There’s also the “new luxury” consumer segment that is made up of young urbanites who value quality and craftsmanship, but also view luxury items as status symbols and image makers. Many of these consumers see luxury items as a way to make a statement about their success on social media.

These new luxury consumers are most likely to live in tech-hubs like San Jose and San Francisco, and they are likely to shop at upscale retailers like Bloomingdale’s, Crate & Barrel and Anthropologie.

There’s also the “Keeping Up with the Jones” segment that uses luxury items as a way to signal their success within their communities. This group doesn’t really value quality in luxury items. Rather, luxury goods serve as a way to impress others and gain stature. These consumers can be found in Los Angeles, Portland, Ore., and Salt Lake City. They are frequent shoppers at Banana Republic, Macy’s and The Gap.

There is another consumer segment called the “aspirationals.” They place a value on luxury items but have not traditionally made purchases. These are the consumers who take advantage of lower-priced offerings where luxury brand partnerships with mass retailers give them access to some brands.

Younger aspirationals tend to live in college towns and shop at retailers like Old Navy, Express and Burlington Coat Factory. Older aspirationals tend to live in Florida.

There’s also a non-luxury buying segment of consumers that makes up about 26% of the total population.

In a nutshell, here is a little profile of each of the five luxury buying consumer segments.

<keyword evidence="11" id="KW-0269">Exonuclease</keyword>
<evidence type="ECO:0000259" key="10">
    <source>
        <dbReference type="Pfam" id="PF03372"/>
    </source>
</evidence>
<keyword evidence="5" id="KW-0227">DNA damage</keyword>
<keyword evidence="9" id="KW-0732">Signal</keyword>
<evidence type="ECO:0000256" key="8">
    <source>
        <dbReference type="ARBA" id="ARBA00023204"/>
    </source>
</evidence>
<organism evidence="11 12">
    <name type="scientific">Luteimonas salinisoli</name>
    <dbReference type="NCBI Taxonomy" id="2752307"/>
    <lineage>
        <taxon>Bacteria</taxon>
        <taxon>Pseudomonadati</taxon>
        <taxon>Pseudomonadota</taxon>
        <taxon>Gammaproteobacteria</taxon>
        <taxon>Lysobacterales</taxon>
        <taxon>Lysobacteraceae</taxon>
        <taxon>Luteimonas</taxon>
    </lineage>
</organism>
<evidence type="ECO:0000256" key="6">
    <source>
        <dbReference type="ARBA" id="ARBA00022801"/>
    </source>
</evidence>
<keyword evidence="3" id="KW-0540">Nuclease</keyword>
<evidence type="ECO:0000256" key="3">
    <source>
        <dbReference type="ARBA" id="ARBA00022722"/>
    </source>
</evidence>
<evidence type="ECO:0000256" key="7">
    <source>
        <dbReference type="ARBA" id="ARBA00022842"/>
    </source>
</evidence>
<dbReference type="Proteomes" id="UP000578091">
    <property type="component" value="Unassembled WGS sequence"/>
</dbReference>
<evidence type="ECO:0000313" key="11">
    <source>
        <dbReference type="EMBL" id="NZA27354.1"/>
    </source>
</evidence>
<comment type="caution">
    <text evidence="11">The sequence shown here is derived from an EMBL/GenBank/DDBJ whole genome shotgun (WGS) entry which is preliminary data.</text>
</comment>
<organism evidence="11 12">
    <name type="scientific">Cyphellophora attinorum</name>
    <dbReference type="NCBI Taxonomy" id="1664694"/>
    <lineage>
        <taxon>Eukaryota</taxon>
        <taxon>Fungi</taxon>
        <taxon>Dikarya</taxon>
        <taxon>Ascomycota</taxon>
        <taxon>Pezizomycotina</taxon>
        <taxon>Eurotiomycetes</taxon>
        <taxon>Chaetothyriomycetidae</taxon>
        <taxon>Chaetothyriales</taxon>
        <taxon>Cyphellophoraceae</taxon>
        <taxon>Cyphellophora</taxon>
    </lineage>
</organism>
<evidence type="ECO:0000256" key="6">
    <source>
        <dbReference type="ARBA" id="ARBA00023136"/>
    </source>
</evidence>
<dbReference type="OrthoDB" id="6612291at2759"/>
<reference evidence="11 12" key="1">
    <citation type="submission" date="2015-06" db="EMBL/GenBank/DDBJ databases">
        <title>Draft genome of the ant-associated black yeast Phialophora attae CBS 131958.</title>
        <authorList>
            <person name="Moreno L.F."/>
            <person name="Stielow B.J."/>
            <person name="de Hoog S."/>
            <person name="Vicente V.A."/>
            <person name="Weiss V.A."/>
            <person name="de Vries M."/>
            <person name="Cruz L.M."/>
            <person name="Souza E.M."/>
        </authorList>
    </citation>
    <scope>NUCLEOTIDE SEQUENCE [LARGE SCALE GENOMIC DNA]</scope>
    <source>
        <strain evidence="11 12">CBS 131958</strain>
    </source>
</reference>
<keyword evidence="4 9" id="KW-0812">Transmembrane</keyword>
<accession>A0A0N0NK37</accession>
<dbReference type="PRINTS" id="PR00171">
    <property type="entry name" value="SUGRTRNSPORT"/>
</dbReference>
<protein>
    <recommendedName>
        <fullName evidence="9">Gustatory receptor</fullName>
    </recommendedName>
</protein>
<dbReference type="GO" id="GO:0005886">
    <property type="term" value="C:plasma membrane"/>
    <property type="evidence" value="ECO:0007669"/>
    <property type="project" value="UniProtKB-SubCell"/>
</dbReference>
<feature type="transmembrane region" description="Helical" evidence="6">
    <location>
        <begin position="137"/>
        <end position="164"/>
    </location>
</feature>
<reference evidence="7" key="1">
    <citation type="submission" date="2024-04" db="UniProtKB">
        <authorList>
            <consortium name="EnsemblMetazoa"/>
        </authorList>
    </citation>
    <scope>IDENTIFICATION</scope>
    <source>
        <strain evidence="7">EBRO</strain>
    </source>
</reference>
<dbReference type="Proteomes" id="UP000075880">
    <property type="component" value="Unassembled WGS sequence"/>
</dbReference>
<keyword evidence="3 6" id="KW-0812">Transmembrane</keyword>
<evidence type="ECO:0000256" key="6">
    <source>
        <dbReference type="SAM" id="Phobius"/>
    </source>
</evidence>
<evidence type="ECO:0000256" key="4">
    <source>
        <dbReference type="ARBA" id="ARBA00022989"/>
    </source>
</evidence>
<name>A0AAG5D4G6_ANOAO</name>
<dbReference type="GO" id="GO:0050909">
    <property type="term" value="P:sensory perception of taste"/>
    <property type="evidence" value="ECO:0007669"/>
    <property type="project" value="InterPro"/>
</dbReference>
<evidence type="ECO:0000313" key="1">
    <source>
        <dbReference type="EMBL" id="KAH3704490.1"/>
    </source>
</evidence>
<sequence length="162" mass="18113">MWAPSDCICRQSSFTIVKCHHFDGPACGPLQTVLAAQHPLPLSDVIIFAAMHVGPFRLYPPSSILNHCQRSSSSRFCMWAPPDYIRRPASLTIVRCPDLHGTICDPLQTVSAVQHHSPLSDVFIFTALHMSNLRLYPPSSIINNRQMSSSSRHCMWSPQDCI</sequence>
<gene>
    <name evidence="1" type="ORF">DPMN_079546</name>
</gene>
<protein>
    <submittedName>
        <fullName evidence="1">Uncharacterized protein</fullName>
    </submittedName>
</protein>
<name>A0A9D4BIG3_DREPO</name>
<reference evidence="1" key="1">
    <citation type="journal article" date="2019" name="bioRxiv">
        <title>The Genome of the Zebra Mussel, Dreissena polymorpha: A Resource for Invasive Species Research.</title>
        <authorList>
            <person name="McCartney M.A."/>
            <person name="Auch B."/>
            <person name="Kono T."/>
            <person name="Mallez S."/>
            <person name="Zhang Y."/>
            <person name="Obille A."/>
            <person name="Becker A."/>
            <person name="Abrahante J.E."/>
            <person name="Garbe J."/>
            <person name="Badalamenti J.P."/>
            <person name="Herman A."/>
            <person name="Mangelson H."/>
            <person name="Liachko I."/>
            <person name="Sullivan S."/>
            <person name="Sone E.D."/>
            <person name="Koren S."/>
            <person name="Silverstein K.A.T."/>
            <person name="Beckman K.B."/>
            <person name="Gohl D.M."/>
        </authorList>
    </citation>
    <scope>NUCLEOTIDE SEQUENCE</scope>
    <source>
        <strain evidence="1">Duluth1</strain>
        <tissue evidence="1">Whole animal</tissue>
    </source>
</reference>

New Luxury Consumers
• Value image, status, quality, buy luxury
• Ages 25-44, wealthy urbanites
• Like to broadcast a lifestyle that impresses others
• Willing to pay more for high quality products
• Spent $500 in last year on athletic shoes, cosmetics/perfume, men’s and women’s clothing

Established Luxury Consumers
• Value quality, buy luxury
• Age 45 and over, wealthy suburban homeowners
• Willing to pay more for high quality product
• Prefer subtle status cues and timeless classic goods over trends
• Spent $500 in last year on fine jewelry, men’s and women’s business clothing, cosmetics/perfume, sports equipment

Keeping Up With The Jones
• Value image and status, buy luxury
• Under age 55, upscale suburban families
• Strive to achieve a high social status
• Like to live a lifestyle that impresses others
• Spent $500 in last year on athletic shoes, cosmetics/perfume, kids’ clothing, women’s shoes

Younger Aspirationals
• Value luxury, doesn’t buy luxury
• Under age 55, midscale suburban families
• Influenced by celebrity endorsements
• Would pay more for products consistent with the image they want
• Follow trends, wear designer brands to impress others
• Spent $500 in last year on athletic shoes, kids’ clothing

Older Aspirationals
• Value luxury, doesn’t buy luxury
• Age 55 plus, midscale rural couples
• Brand name is best indication of quality to them
• Price Conscious, economy has a direct impact on spending habits
• Spent less than $500 in last year on apparel, shoes and sports equipment

The report says developing a focused consumer engagement strategy for both core and aspirational luxury consumers is crucial for brands looking to tap into that market.

A successful consumer engagement strategy should include:
• Understanding the values, motivations and product preferences of consumers with affinity for luxury brands. Brands need to figure out which consumers lead and influence the luxury market and which consumers follow.
• Finding these consumers where they live and reaching them through the media they consume
• Activating consumers with messaging that will resonate and form an emotional connection and engagement to the luxury brands.